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Airline consumer protections coming

The U.S. Department of Transportation plans to propose new airline consumer protections in the coming months to address travelers' struggles to get refunds.

The COVID-19 pandemic has exacerbated problems consumers face with airlines. A report released Thursday by the U.S. Public Interest Research Group says complaints related to refunds have run higher this year than pre-pandemic levels.

Airlines often give out vouchers instead of refunds when passengers with non-refundable fares cancel their travel plans.

The federal DOT said it expects to issue a proposal for new rules for ticket refunds before a meeting in late March.

During a DOT advisory committee meeting Thursday, industry group Airlines for America said complaints about refunds have eased from the peak early in the pandemic and that carriers are giving more refunds to passengers.

Major carriers, including Delta, also have discontinued change fees.

But when customers buy tickets then decide later not to take the flights, airlines shouldn't be required to issue refunds for non-refundable tickets, the airline industry group said. Instead, passengers who want flexibility should pay more to buy refundable fares, the group said.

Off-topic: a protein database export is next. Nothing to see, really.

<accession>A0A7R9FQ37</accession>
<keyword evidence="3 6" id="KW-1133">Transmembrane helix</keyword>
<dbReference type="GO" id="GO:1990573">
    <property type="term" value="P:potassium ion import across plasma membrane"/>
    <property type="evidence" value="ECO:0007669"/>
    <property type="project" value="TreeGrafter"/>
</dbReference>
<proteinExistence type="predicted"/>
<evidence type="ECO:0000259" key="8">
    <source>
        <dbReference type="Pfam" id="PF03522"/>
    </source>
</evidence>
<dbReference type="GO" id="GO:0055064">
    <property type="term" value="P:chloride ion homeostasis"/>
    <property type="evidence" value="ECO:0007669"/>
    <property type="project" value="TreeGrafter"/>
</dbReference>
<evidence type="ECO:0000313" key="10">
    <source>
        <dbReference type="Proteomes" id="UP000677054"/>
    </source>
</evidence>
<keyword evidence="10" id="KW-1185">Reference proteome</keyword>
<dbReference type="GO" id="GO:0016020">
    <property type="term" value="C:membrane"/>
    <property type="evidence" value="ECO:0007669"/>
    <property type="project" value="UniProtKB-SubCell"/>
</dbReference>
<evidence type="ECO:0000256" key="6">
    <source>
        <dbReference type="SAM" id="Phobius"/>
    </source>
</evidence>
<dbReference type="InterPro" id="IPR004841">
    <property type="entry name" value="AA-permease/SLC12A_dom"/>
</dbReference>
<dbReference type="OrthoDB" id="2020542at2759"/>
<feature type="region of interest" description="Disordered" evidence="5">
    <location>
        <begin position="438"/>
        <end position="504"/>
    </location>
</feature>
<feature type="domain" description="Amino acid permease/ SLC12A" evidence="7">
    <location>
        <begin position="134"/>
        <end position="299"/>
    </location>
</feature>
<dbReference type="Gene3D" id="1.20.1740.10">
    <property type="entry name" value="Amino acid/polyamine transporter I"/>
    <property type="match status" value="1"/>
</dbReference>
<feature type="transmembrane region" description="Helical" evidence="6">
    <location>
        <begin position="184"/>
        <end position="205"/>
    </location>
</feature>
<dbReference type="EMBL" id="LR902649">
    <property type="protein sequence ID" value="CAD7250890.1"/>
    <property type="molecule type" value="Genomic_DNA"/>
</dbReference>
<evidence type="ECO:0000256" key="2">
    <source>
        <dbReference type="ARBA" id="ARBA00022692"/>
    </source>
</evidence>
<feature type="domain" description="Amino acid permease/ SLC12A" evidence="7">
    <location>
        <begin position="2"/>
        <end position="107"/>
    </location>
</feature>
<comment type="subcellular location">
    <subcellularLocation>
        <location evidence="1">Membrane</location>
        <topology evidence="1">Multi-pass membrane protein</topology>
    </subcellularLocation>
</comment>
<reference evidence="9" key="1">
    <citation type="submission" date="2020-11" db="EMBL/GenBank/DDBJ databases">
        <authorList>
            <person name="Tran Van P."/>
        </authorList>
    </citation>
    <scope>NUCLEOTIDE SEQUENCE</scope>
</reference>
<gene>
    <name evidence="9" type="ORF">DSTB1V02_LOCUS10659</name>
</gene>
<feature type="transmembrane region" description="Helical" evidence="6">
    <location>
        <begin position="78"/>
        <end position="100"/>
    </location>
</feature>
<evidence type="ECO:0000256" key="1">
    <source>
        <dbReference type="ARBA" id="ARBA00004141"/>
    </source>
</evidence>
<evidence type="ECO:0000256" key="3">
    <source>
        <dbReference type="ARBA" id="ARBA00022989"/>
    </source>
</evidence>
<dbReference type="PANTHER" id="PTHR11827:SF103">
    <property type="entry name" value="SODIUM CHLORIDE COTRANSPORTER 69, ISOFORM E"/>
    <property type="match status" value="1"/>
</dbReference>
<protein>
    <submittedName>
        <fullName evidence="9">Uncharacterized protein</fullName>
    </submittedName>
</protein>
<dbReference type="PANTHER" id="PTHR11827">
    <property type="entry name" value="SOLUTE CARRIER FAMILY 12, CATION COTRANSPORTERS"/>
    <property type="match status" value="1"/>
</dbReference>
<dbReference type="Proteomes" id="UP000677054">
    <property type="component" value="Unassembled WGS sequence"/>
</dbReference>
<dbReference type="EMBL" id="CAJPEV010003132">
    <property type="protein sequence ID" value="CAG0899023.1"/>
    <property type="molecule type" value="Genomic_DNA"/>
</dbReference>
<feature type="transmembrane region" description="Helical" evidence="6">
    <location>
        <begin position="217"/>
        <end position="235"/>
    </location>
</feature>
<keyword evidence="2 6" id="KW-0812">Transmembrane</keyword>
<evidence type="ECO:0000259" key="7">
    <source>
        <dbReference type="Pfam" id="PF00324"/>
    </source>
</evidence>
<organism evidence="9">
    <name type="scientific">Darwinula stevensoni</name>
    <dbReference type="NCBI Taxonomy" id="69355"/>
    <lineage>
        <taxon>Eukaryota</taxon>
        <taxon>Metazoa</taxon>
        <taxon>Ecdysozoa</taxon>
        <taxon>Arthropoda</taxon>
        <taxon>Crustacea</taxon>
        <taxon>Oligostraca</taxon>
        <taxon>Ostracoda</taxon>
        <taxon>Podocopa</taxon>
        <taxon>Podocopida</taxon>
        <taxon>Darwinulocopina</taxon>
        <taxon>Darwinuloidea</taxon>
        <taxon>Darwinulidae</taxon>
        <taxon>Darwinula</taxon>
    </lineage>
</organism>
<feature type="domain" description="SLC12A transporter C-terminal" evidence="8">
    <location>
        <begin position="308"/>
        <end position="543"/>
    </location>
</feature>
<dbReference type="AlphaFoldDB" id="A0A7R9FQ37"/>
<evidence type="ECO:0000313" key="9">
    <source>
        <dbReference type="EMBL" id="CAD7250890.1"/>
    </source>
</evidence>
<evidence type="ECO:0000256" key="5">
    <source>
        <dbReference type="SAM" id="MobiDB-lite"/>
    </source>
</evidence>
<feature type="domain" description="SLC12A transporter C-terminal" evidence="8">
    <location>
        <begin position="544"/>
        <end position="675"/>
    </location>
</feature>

Honda recalls SUVs over hood openings

Honda is recalling nearly 725,000 SUVs and pickup trucks because the hoods can open while the vehicles are moving.

The recall covers certain 2019 Passports, 2016 through 2019 Pilots and 2017 through 2020 Ridgeline pickups.

Honda says in documents posted Friday by U.S. safety regulators that the hood latch striker can become damaged and separate from the hood.

Dealers will either repair the striker or replace the hood if necessary at no cost to owners. Honda will notify owners by letter starting Jan. 17.

The worldwide total is 788,931, with just under 725,000 in the U.S.

 

Twitter changes leaders after Dorsey resignation

Twitter's new CEO, Parag Agrawal, said Friday that he would reorganize top leadership at the company and that two key executives would depart.

The shake-up was the first sign of change under Agrawal, who took the reins of the social media company Monday after its co-founder and CEO, Jack Dorsey, announced his resignation.

Twitter has been under pressure from investors to more quickly launch new products and add to its revenue. Agrawal said in an email to employees that the leadership changes were designed to accelerate Twitter's pace.

Twitter's head of engineering, Michael Montano, and its head of design and research, Dantley Davis, will leave the company by the end of the year. Davis had championed a culture change at Twitter that pushed staff for higher performance and that some employees criticized as bullying.

— Compiled by Dave Flessner

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